makeyoufold:

moriar-t-e-a:

rachaelsrambles:

Guys, hey, guys. Do you remember that time that Coulson called Natasha and she ended up forming the Avengers?  Remember how she did that by digging up Bruce Banner and introducing Steve to him then was the voice of reason when Tony and Steve were bickering and then how she brought Clint back from being mind controlled so that they can be a team? Remember that? Remember how the Black Widow out smarted a god? Remember that time she kept her shit together when the Hulk attacked her, even though she was really scared? Remember when she knocked an alien off his flying scooter and figured out how to drive it despite it being extrateresstrial tech, then got her ass up to the top of Stark Tower, found Loki’s staff and saved the world from being invaded by turning off the machine?

Remember how she was the central character of the whole freaking movie?

Anyone else remember that? I sure do. 

#and remember how they didn’t sexualize her #remember how she was independent and didn’t need a male crutch #remember how when loki implied that she needed a man she completely tore him down #remember how natasha romanov doesn’t take shit from nobody #especially not a man

and yet all they asked scarlet was how difficult was it to get in her suit. 

(via spiralstreesandcupsoftea)

The monetization of fandom: How media franchises pay to have a fan following built from scratch.

Online fandoms are now the popular media equivalent of the tech world’s early adopters. If you can get people to start blogging and tweeting about your TV show or movie, half the work is already done.

The good news is, your social media campaign doesn’t even need to be all that subtle. If you say that you’ll release the new Divergent trailer after a thousand retweets, a thousand fans will retweet you, cheerfully aware that they’re own Twitter feeds are being used for advertising purposes. Even fast food joints are trying to build their own fandoms, with Denny’s currently in the lead thanks to their inexplicably cool Tumblr presence.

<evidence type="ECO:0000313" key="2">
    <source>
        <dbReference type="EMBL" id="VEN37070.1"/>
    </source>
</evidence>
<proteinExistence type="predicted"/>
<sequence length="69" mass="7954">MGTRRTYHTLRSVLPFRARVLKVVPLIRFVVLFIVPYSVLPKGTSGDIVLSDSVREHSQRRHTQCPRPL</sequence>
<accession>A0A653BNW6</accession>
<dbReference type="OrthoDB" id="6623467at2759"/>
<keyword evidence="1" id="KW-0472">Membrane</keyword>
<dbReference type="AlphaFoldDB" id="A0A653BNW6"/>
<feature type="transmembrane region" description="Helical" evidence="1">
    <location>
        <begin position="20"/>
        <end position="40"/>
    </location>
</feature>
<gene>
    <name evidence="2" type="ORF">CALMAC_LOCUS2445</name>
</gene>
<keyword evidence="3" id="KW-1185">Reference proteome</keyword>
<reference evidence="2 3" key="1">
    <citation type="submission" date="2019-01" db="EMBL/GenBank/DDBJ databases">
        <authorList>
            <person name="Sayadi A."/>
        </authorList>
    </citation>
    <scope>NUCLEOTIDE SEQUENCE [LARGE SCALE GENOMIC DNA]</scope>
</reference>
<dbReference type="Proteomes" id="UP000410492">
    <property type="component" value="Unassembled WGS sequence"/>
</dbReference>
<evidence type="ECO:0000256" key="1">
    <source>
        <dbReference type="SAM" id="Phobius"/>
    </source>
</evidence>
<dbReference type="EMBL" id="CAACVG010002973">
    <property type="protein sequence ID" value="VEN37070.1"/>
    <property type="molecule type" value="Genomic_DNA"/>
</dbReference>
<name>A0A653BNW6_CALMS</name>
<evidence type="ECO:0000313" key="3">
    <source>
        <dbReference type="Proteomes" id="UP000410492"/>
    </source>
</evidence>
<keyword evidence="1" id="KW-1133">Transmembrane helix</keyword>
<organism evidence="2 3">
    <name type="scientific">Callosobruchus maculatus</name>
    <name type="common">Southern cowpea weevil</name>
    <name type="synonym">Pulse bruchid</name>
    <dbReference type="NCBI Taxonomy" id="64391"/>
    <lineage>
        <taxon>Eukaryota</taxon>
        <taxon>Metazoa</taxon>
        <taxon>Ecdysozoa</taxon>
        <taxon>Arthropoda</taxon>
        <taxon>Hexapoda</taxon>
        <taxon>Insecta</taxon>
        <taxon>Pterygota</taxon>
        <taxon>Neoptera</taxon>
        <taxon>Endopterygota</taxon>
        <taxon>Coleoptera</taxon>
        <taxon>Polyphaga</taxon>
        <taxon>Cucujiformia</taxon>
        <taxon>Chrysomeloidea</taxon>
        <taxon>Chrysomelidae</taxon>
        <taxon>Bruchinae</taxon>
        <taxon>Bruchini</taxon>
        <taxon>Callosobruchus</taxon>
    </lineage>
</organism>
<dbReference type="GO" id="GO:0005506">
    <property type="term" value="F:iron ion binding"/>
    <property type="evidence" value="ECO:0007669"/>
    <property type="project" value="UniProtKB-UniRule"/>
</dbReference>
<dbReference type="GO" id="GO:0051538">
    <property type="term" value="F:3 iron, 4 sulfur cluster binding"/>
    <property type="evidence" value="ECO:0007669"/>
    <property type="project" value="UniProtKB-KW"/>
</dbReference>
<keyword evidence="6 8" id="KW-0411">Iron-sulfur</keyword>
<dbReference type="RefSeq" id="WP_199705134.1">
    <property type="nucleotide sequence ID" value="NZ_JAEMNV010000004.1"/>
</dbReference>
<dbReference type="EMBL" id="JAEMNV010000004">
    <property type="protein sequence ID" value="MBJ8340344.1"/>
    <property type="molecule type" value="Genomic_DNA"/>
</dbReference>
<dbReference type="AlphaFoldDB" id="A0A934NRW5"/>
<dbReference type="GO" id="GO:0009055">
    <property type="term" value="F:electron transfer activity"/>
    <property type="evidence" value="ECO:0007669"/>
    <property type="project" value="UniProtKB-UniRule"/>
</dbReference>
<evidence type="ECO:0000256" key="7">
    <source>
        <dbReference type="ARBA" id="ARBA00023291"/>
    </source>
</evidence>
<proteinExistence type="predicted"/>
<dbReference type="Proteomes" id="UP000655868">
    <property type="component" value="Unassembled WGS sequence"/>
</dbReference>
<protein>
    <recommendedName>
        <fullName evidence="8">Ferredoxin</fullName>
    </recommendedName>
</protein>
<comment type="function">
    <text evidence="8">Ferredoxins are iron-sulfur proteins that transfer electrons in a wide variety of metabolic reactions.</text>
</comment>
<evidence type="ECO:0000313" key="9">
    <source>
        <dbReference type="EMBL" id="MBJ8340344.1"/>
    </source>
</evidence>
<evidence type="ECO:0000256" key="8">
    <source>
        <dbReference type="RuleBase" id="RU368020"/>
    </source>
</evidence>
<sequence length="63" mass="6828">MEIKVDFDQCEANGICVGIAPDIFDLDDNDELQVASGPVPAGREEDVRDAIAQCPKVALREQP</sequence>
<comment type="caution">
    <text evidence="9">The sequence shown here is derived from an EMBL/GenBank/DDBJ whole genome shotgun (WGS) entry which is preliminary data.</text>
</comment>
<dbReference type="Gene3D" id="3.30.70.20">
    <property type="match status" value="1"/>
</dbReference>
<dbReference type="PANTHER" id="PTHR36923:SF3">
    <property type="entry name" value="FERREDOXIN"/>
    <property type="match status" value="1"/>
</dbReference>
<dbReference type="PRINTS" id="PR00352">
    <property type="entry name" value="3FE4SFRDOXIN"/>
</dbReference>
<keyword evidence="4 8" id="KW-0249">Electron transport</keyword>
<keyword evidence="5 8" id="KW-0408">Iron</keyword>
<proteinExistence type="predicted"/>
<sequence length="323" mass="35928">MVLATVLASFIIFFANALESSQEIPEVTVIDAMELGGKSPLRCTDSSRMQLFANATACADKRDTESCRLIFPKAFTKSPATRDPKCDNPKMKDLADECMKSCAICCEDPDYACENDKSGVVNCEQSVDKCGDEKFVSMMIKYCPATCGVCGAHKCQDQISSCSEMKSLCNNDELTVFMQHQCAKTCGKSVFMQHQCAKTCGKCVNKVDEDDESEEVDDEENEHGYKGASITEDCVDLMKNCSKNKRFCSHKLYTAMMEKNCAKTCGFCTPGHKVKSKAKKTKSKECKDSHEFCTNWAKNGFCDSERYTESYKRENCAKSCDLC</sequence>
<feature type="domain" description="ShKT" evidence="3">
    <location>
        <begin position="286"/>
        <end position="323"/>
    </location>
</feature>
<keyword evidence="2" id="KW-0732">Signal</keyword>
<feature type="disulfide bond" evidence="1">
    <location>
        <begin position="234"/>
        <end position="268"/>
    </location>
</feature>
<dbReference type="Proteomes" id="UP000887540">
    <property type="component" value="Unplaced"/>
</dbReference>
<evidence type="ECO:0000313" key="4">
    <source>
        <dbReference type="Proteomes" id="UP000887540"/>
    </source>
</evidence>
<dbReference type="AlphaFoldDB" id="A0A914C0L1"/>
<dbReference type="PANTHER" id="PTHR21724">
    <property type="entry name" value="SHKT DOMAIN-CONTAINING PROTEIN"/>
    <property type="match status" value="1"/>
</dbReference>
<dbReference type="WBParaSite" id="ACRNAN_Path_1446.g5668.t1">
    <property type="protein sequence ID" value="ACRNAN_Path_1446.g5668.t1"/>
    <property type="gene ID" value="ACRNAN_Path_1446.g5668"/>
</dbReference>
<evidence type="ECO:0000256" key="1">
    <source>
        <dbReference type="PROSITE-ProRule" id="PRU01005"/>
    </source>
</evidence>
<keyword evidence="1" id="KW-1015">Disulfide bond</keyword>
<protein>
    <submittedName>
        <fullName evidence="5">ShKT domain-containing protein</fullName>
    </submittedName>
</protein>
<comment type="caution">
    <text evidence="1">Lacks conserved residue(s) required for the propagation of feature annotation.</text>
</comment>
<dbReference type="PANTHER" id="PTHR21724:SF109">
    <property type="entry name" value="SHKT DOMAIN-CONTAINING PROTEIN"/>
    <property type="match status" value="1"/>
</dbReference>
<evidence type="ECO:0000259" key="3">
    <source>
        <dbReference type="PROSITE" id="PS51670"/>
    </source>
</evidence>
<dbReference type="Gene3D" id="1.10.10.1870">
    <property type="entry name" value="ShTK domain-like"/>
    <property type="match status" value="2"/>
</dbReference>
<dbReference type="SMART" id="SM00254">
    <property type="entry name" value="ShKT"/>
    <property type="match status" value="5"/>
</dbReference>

Inevitably, there’s now a lucrative market for social media consultants who can engineer online fandoms from scratch, with the fans as willing participants in the deal. It’s an “if you build it, they will come,” kind of situation. Fans want to show support for their favorite TV show or movie, even if they’re completely aware that it’s a cynical marketing ploy. In the era of Facebook communication, you are what you Like.

In a recent episode of PBS documentary series Frontline, Douglas Rushkoff took a look at various social media fandoms from the ground up. With YouTube star Tyler Oakley at the most organic end of the popularity scale and the Hunger Games movies as the most professionally cultivated example, all of those fandoms had one thing in common: a desire to feel closer to your idols, even if the most tangible sign of that relationship is a retweet.

[READ MORE]

theramblingfangirl:

Yesterday I posted a photo of my start to the new year: Seven years bad luck? I purchased another mirror for my door and my dad suggested I glue (with some hardcore adhesive) it on the wood, rather than mount it (stop giggling). In order to do that, we had to take off my closet doors.
It was a little jarring, at first, not to have them there, but now I’m thinking that I wouldn’t mind keeping them off permanently. But then I wouldn’t have a mirror or a place to put my dry-erase calendar, which holds the secrets to my life. 
ETA: Isn’t the color on my wall fabulous? I’m still in love with my DIY room renovation from last year. Also, check out my lady love being all gorgeous and stuff. Art makes me happy.
(2/366)

Reblogging because my bedroom is my safe haven. The only downside to getting married will be having to give this up. High-res

theramblingfangirl:

Yesterday I posted a photo of my start to the new year: Seven years bad luck? I purchased another mirror for my door and my dad suggested I glue (with some hardcore adhesive) it on the wood, rather than mount it (stop giggling). In order to do that, we had to take off my closet doors.

It was a little jarring, at first, not to have them there, but now I’m thinking that I wouldn’t mind keeping them off permanently. But then I wouldn’t have a mirror or a place to put my dry-erase calendar, which holds the secrets to my life.

ETA: Isn’t the color on my wall fabulous? I’m still in love with my DIY room renovation from last year. Also, check out my lady love being all gorgeous and stuff. Art makes me happy.

(2/366)

Reblogging because my bedroom is my safe haven. The only downside to getting married will be having to give this up.